T&T police figures: 8 out of 10 murders unsolved for the past five years
(Trinidad Express) More than eight out of every ten murders committed over the past five years have remained unsolved, according to statistics provided by the Crime and Problem Analysis Branch (CAPA) of the Trinidad and Tobago Police Service (TTPS).
CAPA statistics show that as many as 1,951 killers may have gotten away with murder in this country over the past five years.
According to CAPA statistics for the period January 1, 2008 to December 30, 2012, 2,256 murders were committed in this country.
Statistics supplied by CAPA and posted on the TTPS official website show that over the past five years 305 murders were solved.
The number of murders solved last month, however, was not available on the TTPS website up to press time.
A murder is considered solved when detectives gather enough evidence so that a suspect is charged and carried before the court for the crime.
The detection rate for murders over the past five years was 13.5 per cent, according to the statistics provided by CAPA.
According to the CAPA figures, 377 murders were reported last year.
This worked out to an average of 31 murders a month or just over one murder a day.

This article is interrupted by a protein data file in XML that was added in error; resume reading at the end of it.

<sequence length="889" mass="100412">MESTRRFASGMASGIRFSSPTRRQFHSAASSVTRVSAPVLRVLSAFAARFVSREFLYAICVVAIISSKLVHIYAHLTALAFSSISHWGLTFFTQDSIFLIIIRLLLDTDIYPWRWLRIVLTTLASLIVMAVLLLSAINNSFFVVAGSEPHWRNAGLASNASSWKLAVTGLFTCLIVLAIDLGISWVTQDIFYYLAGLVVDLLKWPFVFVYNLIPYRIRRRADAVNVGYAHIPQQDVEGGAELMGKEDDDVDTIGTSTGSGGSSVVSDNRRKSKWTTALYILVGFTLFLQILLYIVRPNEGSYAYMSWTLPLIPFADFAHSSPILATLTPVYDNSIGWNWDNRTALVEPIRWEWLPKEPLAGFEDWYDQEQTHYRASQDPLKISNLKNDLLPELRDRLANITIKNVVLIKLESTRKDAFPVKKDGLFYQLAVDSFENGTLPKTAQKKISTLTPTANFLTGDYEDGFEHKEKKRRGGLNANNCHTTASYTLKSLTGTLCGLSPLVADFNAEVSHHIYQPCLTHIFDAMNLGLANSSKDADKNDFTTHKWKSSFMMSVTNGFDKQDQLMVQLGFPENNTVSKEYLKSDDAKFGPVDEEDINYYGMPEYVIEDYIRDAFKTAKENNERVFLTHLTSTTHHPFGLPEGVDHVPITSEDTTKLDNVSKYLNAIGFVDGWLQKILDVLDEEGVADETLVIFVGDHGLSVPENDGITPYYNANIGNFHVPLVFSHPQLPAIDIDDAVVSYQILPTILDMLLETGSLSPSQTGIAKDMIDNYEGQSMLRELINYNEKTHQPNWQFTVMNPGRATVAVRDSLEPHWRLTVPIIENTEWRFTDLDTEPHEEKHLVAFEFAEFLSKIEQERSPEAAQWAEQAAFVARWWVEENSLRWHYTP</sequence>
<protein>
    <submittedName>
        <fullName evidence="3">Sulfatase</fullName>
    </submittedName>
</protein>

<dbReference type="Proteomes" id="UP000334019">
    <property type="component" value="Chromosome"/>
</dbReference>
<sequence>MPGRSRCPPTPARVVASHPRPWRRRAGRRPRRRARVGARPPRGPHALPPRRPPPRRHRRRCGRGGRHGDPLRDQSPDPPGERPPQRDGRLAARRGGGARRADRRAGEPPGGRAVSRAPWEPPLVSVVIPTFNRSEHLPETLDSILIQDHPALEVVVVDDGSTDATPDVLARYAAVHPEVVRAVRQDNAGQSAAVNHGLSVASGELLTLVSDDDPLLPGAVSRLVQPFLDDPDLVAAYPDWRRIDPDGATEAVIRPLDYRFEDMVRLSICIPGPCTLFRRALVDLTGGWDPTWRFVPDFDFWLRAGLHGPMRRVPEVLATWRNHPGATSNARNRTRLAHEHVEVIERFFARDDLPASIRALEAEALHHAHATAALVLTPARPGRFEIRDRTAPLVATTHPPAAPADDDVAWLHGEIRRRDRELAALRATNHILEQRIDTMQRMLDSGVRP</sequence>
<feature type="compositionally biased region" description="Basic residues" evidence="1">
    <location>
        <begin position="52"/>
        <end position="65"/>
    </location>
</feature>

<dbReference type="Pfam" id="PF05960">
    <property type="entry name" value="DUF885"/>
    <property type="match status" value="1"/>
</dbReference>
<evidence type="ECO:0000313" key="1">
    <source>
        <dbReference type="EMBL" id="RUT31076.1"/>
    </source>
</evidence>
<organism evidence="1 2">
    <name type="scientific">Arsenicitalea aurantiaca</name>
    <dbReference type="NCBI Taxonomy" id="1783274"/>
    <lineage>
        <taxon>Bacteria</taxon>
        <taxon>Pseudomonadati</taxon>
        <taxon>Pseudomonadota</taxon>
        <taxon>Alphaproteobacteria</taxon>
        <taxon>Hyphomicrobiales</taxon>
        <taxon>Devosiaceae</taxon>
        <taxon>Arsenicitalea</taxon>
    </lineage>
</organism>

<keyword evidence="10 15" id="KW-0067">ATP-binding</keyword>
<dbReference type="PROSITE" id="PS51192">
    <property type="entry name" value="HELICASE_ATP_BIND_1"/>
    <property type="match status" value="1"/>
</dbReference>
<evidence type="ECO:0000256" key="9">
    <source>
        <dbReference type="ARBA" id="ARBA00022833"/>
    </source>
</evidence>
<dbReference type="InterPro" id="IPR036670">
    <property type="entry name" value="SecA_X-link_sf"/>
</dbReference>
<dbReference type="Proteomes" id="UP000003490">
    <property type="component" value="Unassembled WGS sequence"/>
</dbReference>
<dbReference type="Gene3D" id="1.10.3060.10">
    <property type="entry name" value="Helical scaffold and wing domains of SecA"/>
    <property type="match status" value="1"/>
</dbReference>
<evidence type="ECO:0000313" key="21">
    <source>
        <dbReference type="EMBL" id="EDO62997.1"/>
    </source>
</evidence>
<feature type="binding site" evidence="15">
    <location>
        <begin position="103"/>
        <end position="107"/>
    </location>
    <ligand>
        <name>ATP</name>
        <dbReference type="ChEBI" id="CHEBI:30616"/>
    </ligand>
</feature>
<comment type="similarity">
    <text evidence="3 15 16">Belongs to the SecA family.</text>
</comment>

Without the data for December, CAPA stated 46 murders were solved last year.
The detection rate for murders last year was 12 per cent, according to the figures provided by CAPA.
Not more than six murders were solved in any one month last year, according to the statistics.
In August and September last year, six murders were solved in each month.
Only one murder was detected in October last year.
In 2009, the police solved the most number of murders in the past five years with 80 being detected, CAPA figures stated.
In 2009, 507 murders were reported around the country.
In 2008, when the country recorded its highest murder toll with 547 murders, some 56 murders were detected that year, CAPA statistics stated.
Acting Police Commissioner Stephen Williams yesterday said the focus of the TTPS for this year is to reduce crime on a whole and improve the detection rate in all categories of crimes, not just murders.
“We intend to improve our detection rate across all categories of crime this year. We are focusing on reducing crime and we are focusing on improving the detection rate on crime,” Williams said in a telephone interview yesterday.
“Our mission for 2013 is to reduce the murders. The detection rate becomes a consequential issue. Our mission is the reduction of murders, so we are seeking to reduce murders in 2013 and we are targeting 23 per cent, a very high target, but that is what we are targeting, and we are hoping to get close to that,” Williams said.
If Williams achieves his goal for a 23 per cent reduction in murders, the country’s murder toll will be 290 at the end of the year.
The lowest annual murder toll in the past five years was in 2011 when the country faced a three-month-long State of Emergency.
The murder toll in 2011 was 352, according to CAPA statistics.
Some 56 murders were solved in 2011 with a detection rate of 15.9 per cent, CAPA stated.
Williams’s plan for a six-year low murder toll however has faced a setback so far, with 16 murders being reported in 13 days.
Last year, 17 murders were reported in 13 days.